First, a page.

So I fell for it - and for many years felt I had gotten the good end of the deal. Two machines came in handy when we did sewing classes with the Young Women or when Phoebe, Eliza or Hannah wanted to venture into the needlewoman's path. Or when wedding or prom or baby sewing took up the dining room at Grandma Clayton's.

Chinks in the armor or holes in the dike, if you will, began appearing. More and more frequently I needed to take my "newer" machine into the shop. And I didn't sew all that often, so I didn't think about it all the time.

Then last summer, they had my machine for over 6 months!! It needed a new circuit board, the machine was no longer being made so they had to find a "reconditioned" circuit board, and then they sent an incomplete one so it had to be sent back!! I had their phone number memorized!

Finally got it back last fall - and two months later it went dead, no power, zip, nada! I took it in and they guy said it was a fuse and charged me $15.

So I've been sewing aprons nearly non-stop it seems - and yesterday I planned to finally get one made for my mom - and I sat down ready to work - and whoa, a dead machine again!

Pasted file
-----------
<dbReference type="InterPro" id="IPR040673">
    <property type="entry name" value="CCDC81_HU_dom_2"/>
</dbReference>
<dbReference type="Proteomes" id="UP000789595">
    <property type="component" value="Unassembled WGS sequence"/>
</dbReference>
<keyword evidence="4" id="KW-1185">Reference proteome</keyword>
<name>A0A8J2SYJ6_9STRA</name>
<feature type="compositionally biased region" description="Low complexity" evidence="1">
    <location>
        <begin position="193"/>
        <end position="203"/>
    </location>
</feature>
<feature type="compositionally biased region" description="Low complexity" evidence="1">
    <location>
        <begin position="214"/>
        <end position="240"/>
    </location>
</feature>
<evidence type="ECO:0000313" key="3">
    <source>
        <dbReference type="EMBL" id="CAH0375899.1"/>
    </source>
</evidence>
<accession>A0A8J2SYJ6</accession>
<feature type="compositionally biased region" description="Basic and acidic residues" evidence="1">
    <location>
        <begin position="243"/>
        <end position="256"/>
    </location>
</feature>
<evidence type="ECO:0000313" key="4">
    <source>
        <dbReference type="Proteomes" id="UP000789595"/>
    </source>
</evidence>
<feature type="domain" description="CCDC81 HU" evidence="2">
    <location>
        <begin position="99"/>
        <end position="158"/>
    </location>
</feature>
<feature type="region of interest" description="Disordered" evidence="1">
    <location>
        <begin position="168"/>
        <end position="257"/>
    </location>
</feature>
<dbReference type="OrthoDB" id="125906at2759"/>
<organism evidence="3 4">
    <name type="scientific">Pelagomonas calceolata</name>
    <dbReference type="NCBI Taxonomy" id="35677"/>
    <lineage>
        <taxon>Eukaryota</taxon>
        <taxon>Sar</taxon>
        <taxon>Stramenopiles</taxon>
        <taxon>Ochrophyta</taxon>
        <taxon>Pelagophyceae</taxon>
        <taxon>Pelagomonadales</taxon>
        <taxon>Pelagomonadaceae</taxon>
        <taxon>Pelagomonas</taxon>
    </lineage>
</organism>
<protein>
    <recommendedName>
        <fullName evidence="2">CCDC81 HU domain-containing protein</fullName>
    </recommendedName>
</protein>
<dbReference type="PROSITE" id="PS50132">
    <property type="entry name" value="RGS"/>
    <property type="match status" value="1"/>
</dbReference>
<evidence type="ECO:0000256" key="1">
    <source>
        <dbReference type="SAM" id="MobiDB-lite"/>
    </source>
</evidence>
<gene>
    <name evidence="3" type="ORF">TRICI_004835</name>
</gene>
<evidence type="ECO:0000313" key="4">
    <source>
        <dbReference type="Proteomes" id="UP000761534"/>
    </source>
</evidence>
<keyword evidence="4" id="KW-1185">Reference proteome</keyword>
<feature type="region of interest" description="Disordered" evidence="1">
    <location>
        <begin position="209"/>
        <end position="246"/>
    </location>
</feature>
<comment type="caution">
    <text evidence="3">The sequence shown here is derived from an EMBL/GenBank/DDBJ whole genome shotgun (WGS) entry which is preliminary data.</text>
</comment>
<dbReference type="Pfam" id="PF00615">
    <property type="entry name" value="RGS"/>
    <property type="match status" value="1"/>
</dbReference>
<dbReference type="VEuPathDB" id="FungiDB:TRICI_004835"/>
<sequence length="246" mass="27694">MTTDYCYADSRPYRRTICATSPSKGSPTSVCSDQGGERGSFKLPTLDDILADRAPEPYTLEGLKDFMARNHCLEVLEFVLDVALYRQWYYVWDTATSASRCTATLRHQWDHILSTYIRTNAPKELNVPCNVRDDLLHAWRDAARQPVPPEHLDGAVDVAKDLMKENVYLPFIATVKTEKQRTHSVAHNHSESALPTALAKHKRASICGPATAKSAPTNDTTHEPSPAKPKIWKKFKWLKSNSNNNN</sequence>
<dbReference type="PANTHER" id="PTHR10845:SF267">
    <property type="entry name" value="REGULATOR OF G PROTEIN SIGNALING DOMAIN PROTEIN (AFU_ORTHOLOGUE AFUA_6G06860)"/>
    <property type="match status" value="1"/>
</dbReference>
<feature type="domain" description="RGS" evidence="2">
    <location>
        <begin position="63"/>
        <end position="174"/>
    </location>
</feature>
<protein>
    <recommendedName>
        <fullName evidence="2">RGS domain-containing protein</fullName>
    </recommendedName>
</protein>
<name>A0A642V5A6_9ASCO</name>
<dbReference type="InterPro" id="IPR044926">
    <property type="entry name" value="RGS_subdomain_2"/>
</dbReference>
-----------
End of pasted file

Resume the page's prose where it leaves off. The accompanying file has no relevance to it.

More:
It was a holiday - I was fried! I thought of going to the church and borrowing the ward Bernina - but I don't have keys to our building anymore, and Harry was at work!

I ranted to the walls - and then went for the Yellow Pages! I found a sewing shop in Altadena that has been around since 1938 - why I haven't found it before I'll never know - I've hit all the other ones in the San Gabriel Valley. And the guy answered - on a holiday no less!

I said, "Are you open?" And he said, "For awhile."

So I hustled over there - and he said, "This machine doesn't use a fuse." First clue that maybe I had been dealing with the wrong people. Then he said, "I will have to take it apart to find out what's wrong." So I said, "What do you have for sale?"

And the rest, as they say, is history! I no longer have a Viking - except for my old, wonderful, workhorse Viking from 35 years ago that Phoebe is currently using - but instead have a new mid-line Riccar. It's not computerized - you turn dials and levers to make it work - and it works great - I made two more aprons yesterday - you may all get yours eventually - if you want one that is.

Turns out Viking no longer really makes Vikings - the company that makes Elnas and Necchis and many other names makes Vikings now. And my blue Viking was the first year of computerized Vikings - the guinea pig I guess.

Riccar makes their own - that sold me on the concept.

I am a happy seamstress these days!!

Thanks for listening.